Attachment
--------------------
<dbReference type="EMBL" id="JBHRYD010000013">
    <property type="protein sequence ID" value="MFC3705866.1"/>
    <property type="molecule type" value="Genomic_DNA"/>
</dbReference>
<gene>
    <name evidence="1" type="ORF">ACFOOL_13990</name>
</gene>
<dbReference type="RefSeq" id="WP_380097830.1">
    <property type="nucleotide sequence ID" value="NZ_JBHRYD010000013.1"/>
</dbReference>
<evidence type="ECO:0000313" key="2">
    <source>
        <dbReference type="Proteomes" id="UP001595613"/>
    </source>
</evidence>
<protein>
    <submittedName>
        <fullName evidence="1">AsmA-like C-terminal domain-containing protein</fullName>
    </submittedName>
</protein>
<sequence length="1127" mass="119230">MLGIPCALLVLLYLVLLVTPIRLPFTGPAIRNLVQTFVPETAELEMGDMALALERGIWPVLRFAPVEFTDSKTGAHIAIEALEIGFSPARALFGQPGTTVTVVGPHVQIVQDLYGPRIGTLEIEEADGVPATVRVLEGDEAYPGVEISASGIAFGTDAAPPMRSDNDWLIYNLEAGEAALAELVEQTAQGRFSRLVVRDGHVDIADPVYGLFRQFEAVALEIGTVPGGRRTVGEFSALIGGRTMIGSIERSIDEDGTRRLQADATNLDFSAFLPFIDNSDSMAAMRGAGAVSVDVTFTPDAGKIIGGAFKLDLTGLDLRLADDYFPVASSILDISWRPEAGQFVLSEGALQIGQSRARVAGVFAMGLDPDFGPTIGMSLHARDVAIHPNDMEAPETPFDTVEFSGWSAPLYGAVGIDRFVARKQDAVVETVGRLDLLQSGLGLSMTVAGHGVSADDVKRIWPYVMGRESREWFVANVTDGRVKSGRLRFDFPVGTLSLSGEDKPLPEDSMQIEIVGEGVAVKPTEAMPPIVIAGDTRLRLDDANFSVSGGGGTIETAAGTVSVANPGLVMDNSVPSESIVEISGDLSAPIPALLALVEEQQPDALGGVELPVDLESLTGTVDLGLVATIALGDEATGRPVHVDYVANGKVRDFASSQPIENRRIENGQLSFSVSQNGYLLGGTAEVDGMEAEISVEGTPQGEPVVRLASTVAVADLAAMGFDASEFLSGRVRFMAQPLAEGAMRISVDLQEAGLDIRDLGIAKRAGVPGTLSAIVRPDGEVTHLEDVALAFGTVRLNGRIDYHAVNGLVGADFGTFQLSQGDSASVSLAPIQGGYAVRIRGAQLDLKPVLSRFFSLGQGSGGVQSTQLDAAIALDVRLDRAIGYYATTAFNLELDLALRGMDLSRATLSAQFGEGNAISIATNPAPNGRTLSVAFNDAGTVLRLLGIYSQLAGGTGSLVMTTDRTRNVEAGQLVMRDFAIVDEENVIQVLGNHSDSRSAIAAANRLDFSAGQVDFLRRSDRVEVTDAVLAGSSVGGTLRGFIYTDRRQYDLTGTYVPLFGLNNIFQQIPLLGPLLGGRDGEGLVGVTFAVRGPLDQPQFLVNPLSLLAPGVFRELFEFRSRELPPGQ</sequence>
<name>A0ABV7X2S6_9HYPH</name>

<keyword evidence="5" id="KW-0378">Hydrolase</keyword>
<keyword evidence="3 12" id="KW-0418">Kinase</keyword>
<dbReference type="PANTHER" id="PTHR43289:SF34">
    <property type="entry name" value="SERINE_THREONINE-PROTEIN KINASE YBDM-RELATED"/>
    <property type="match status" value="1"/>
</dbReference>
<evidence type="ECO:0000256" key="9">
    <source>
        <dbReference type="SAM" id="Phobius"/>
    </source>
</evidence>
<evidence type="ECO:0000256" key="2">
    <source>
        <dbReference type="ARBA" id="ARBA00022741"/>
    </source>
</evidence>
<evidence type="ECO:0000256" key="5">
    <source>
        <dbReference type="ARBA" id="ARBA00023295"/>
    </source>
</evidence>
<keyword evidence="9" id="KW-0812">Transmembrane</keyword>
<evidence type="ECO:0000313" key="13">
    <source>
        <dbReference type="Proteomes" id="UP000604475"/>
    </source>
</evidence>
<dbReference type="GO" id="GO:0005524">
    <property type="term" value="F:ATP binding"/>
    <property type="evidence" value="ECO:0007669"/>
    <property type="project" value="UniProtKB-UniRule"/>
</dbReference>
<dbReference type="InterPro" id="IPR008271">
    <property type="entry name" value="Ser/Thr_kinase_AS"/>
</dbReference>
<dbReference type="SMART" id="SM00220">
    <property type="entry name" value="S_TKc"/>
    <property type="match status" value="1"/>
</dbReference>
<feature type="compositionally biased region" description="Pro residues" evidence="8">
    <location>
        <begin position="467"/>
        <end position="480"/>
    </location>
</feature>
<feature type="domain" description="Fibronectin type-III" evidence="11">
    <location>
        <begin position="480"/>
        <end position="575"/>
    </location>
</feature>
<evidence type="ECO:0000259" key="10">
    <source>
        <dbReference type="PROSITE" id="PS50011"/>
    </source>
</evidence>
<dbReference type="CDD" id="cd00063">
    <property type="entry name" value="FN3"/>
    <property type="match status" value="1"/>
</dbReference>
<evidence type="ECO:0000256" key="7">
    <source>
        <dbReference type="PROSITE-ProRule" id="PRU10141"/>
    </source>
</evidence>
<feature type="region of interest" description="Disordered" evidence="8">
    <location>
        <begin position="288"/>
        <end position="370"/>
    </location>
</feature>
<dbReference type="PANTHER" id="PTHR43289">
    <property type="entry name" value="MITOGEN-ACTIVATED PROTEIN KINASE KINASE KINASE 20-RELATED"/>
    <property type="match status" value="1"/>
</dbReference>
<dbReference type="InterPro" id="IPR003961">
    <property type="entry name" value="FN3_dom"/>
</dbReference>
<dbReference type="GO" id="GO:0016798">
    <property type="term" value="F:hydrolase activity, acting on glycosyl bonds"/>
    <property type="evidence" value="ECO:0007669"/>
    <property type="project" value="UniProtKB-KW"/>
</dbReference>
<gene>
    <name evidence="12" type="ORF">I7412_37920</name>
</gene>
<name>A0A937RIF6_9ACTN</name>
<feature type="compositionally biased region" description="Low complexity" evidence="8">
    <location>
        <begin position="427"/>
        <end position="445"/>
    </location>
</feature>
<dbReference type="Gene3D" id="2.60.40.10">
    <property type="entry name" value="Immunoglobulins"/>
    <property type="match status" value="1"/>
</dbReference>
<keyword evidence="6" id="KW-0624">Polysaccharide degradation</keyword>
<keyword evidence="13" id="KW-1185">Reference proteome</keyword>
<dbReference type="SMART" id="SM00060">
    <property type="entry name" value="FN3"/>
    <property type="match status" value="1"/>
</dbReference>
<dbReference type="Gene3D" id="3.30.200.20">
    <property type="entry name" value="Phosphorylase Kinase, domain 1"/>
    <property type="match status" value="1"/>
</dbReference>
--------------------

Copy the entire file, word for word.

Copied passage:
<dbReference type="EMBL" id="JBHRYD010000013">
    <property type="protein sequence ID" value="MFC3705866.1"/>
    <property type="molecule type" value="Genomic_DNA"/>
</dbReference>
<gene>
    <name evidence="1" type="ORF">ACFOOL_13990</name>
</gene>
<dbReference type="RefSeq" id="WP_380097830.1">
    <property type="nucleotide sequence ID" value="NZ_JBHRYD010000013.1"/>
</dbReference>
<evidence type="ECO:0000313" key="2">
    <source>
        <dbReference type="Proteomes" id="UP001595613"/>
    </source>
</evidence>
<protein>
    <submittedName>
        <fullName evidence="1">AsmA-like C-terminal domain-containing protein</fullName>
    </submittedName>
</protein>
<sequence length="1127" mass="119230">MLGIPCALLVLLYLVLLVTPIRLPFTGPAIRNLVQTFVPETAELEMGDMALALERGIWPVLRFAPVEFTDSKTGAHIAIEALEIGFSPARALFGQPGTTVTVVGPHVQIVQDLYGPRIGTLEIEEADGVPATVRVLEGDEAYPGVEISASGIAFGTDAAPPMRSDNDWLIYNLEAGEAALAELVEQTAQGRFSRLVVRDGHVDIADPVYGLFRQFEAVALEIGTVPGGRRTVGEFSALIGGRTMIGSIERSIDEDGTRRLQADATNLDFSAFLPFIDNSDSMAAMRGAGAVSVDVTFTPDAGKIIGGAFKLDLTGLDLRLADDYFPVASSILDISWRPEAGQFVLSEGALQIGQSRARVAGVFAMGLDPDFGPTIGMSLHARDVAIHPNDMEAPETPFDTVEFSGWSAPLYGAVGIDRFVARKQDAVVETVGRLDLLQSGLGLSMTVAGHGVSADDVKRIWPYVMGRESREWFVANVTDGRVKSGRLRFDFPVGTLSLSGEDKPLPEDSMQIEIVGEGVAVKPTEAMPPIVIAGDTRLRLDDANFSVSGGGGTIETAAGTVSVANPGLVMDNSVPSESIVEISGDLSAPIPALLALVEEQQPDALGGVELPVDLESLTGTVDLGLVATIALGDEATGRPVHVDYVANGKVRDFASSQPIENRRIENGQLSFSVSQNGYLLGGTAEVDGMEAEISVEGTPQGEPVVRLASTVAVADLAAMGFDASEFLSGRVRFMAQPLAEGAMRISVDLQEAGLDIRDLGIAKRAGVPGTLSAIVRPDGEVTHLEDVALAFGTVRLNGRIDYHAVNGLVGADFGTFQLSQGDSASVSLAPIQGGYAVRIRGAQLDLKPVLSRFFSLGQGSGGVQSTQLDAAIALDVRLDRAIGYYATTAFNLELDLALRGMDLSRATLSAQFGEGNAISIATNPAPNGRTLSVAFNDAGTVLRLLGIYSQLAGGTGSLVMTTDRTRNVEAGQLVMRDFAIVDEENVIQVLGNHSDSRSAIAAANRLDFSAGQVDFLRRSDRVEVTDAVLAGSSVGGTLRGFIYTDRRQYDLTGTYVPLFGLNNIFQQIPLLGPLLGGRDGEGLVGVTFAVRGPLDQPQFLVNPLSLLAPGVFRELFEFRSRELPPGQ</sequence>
<name>A0ABV7X2S6_9HYPH</name>

<keyword evidence="5" id="KW-0378">Hydrolase</keyword>
<keyword evidence="3 12" id="KW-0418">Kinase</keyword>
<dbReference type="PANTHER" id="PTHR43289:SF34">
    <property type="entry name" value="SERINE_THREONINE-PROTEIN KINASE YBDM-RELATED"/>
    <property type="match status" value="1"/>
</dbReference>
<evidence type="ECO:0000256" key="9">
    <source>
        <dbReference type="SAM" id="Phobius"/>
    </source>
</evidence>
<evidence type="ECO:0000256" key="2">
    <source>
        <dbReference type="ARBA" id="ARBA00022741"/>
    </source>
</evidence>
<evidence type="ECO:0000256" key="5">
    <source>
        <dbReference type="ARBA" id="ARBA00023295"/>
    </source>
</evidence>
<keyword evidence="9" id="KW-0812">Transmembrane</keyword>
<evidence type="ECO:0000313" key="13">
    <source>
        <dbReference type="Proteomes" id="UP000604475"/>
    </source>
</evidence>
<dbReference type="GO" id="GO:0005524">
    <property type="term" value="F:ATP binding"/>
    <property type="evidence" value="ECO:0007669"/>
    <property type="project" value="UniProtKB-UniRule"/>
</dbReference>
<dbReference type="InterPro" id="IPR008271">
    <property type="entry name" value="Ser/Thr_kinase_AS"/>
</dbReference>
<dbReference type="SMART" id="SM00220">
    <property type="entry name" value="S_TKc"/>
    <property type="match status" value="1"/>
</dbReference>
<feature type="compositionally biased region" description="Pro residues" evidence="8">
    <location>
        <begin position="467"/>
        <end position="480"/>
    </location>
</feature>
<feature type="domain" description="Fibronectin type-III" evidence="11">
    <location>
        <begin position="480"/>
        <end position="575"/>
    </location>
</feature>
<evidence type="ECO:0000259" key="10">
    <source>
        <dbReference type="PROSITE" id="PS50011"/>
    </source>
</evidence>
<dbReference type="CDD" id="cd00063">
    <property type="entry name" value="FN3"/>
    <property type="match status" value="1"/>
</dbReference>
<evidence type="ECO:0000256" key="7">
    <source>
        <dbReference type="PROSITE-ProRule" id="PRU10141"/>
    </source>
</evidence>
<feature type="region of interest" description="Disordered" evidence="8">
    <location>
        <begin position="288"/>
        <end position="370"/>
    </location>
</feature>
<dbReference type="PANTHER" id="PTHR43289">
    <property type="entry name" value="MITOGEN-ACTIVATED PROTEIN KINASE KINASE KINASE 20-RELATED"/>
    <property type="match status" value="1"/>
</dbReference>
<dbReference type="InterPro" id="IPR003961">
    <property type="entry name" value="FN3_dom"/>
</dbReference>
<dbReference type="GO" id="GO:0016798">
    <property type="term" value="F:hydrolase activity, acting on glycosyl bonds"/>
    <property type="evidence" value="ECO:0007669"/>
    <property type="project" value="UniProtKB-KW"/>
</dbReference>
<gene>
    <name evidence="12" type="ORF">I7412_37920</name>
</gene>
<name>A0A937RIF6_9ACTN</name>
<feature type="compositionally biased region" description="Low complexity" evidence="8">
    <location>
        <begin position="427"/>
        <end position="445"/>
    </location>
</feature>
<dbReference type="Gene3D" id="2.60.40.10">
    <property type="entry name" value="Immunoglobulins"/>
    <property type="match status" value="1"/>
</dbReference>
<keyword evidence="6" id="KW-0624">Polysaccharide degradation</keyword>
<keyword evidence="13" id="KW-1185">Reference proteome</keyword>
<dbReference type="SMART" id="SM00060">
    <property type="entry name" value="FN3"/>
    <property type="match status" value="1"/>
</dbReference>
<dbReference type="Gene3D" id="3.30.200.20">
    <property type="entry name" value="Phosphorylase Kinase, domain 1"/>
    <property type="match status" value="1"/>
</dbReference>